I watched it and didn't hate it. Admittedly the only real interesting thing was the setup, the whole setting up of the company in a fantasy kingdom and exporting Japanese pop culture as a way to bring the two peoples together. I was reminded of the whole deal with Nyaruko-chan and the Japanese pop culture trade there.

Of course I'm guessing that bit won't be touched on much, and instead we'll just get lots of hijinx. Which means I'll probably watch one more episode at best.
 
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Jhiday

Unrepentant Froggie
RPGnet Member
Validated User
#59
Log Horizon
(25 episodes)

What's it about ?

Players trapped in a MMORPG world. Which is on the verge of becoming its own subgenre.

Characters

Shiroe, our protagonist. Technically a mage, although his core role in the party is the strategist : the guy who keeps his cool, stays at the top fo things, and finds the best tactics for everyone. Which is a lot harder when you're busy fighting monsters in the flesh and have trouble focusing on the menus.

Naotsugu, his mandatory perverted best friend. A fighter. Not too bright. The comic relief of the group. He's damn happy to find his old pal : he hadn't played the game for two years, and certainly wasn't expecting this. (Not that anyone was expecting this, instead of the announced "update".)

Akatsuki, the assassin. Unfortunately, while Shiroe just about gets by now having the body of a character a foot taller than he used to be, she just can't deal now having a male body twice her former size. (Hey, it's a fantasy game. You don't have to play what you are.) The good news is that she remembered Shiroe had a (very rare) shape-changing potion that solves the problem. Since she insists on repaying him, they have her join their party. (She seems to be a hardcore roleplayer who takes the "lone ninja" thing seriously, however impractical that may be in these circumstances.)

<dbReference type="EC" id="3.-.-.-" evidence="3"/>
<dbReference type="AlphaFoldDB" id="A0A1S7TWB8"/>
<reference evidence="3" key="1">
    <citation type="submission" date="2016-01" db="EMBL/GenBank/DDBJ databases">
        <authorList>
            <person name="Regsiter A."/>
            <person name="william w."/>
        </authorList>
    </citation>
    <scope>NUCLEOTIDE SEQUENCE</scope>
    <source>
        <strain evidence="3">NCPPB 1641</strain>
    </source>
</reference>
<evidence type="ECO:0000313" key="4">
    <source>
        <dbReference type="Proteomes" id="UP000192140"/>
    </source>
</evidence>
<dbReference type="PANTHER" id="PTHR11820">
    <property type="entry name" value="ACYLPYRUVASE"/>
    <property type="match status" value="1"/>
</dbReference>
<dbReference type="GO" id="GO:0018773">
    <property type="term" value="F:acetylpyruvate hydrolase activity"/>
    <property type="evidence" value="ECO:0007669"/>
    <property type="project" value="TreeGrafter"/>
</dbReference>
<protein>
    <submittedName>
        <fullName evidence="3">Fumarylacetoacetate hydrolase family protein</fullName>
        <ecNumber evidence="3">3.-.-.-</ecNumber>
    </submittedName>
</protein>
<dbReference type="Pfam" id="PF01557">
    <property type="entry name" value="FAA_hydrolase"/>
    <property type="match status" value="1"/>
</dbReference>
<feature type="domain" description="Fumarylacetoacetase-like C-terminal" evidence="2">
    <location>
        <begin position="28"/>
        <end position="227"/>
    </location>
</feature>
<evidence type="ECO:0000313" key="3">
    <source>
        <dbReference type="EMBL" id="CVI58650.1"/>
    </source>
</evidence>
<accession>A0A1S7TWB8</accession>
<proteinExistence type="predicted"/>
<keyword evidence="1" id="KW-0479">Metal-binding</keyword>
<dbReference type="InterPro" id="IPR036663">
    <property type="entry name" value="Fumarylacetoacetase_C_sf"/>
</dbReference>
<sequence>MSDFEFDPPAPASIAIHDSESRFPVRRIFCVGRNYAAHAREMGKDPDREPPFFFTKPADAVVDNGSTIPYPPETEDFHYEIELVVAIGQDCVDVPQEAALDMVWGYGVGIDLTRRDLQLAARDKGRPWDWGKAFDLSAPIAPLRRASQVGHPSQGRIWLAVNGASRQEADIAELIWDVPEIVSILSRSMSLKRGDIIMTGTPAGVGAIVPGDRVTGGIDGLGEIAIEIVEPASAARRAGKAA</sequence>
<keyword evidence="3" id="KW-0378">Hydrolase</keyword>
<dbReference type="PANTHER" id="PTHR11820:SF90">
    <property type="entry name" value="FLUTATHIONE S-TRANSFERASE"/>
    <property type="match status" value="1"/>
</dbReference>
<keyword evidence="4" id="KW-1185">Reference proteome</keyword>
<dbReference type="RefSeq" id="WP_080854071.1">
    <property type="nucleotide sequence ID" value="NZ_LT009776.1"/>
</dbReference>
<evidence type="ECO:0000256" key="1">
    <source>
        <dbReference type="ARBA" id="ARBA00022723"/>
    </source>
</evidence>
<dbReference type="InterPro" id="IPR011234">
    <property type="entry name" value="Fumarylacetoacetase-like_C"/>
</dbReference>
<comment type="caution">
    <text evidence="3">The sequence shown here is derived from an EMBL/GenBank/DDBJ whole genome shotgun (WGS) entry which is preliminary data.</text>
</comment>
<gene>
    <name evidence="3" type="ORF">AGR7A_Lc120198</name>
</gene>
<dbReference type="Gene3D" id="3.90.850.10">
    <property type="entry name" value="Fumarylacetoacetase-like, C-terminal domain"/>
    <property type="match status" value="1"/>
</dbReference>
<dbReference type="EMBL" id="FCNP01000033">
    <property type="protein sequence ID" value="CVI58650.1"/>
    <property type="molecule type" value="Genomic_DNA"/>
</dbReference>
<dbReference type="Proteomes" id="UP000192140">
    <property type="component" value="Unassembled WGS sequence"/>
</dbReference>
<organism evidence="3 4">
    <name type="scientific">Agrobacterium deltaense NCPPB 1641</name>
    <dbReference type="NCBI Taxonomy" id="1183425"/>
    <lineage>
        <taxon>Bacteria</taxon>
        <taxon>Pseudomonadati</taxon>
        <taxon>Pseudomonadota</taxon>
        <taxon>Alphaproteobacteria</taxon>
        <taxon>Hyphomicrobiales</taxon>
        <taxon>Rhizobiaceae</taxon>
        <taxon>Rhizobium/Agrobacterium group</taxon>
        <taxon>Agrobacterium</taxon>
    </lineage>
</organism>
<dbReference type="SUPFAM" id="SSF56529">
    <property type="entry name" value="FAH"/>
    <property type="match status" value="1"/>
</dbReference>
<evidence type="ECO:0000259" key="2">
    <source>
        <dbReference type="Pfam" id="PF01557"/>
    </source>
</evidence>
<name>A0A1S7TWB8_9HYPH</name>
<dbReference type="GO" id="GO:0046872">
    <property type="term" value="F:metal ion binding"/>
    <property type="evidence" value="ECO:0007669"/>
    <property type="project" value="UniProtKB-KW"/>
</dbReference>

Marielle, leader of the Crescent Moon Alliance. Cutesy and teasing... but clearly an old friend of Shiroe's. They go and see her because of course networking for information is the thing to do at this point, but our heroes aren't joining ; they don't do guilds. (Cue talk of Shiroe leading the most badass non-guild group some time back, before they disbanded.)

They're some dude with the head of a cat lurking in the shadows. Presumably he's important.

Production Values

Not bad, although we're far from the highest budget in the season.

The OP features some mightily old-school rapping. You've been warned.

Overall Impression

Let's start with the elephant in the room : how does this compare to Sword Art Online ? Well, of course it looks nowhere as good. But it already feels like a better show on all other levels : it takes more time to explore the novelty of the setting, and gets some good jokes out of it. It's got decent comedic pacing. The characters have more personality and charisma, and the leads already have some good chemistry. And it doesn't look like it's going to feature any of the creepy NTR that made that other show so painful to watch.

Now, let's be clear : this isn't a masterpiece. But it's a perfectly pleasant show, and that's all I'm asking from it.
 

Bira

Registered User
Validated User
#60
Log Horizon was interesting to me because its protagonists seem to know all about Sword Art Online. One of the first things they say about their predicament is along the lines of "we're trapped inside a MMO? What is this, some sort of fantasy novel?". There's no convenient mastermind to make an expository speech either, but nearly everyone seems to assume they're operating on the same principles as Sword Art Online (i.e. "this world is dangerous now, try not to die").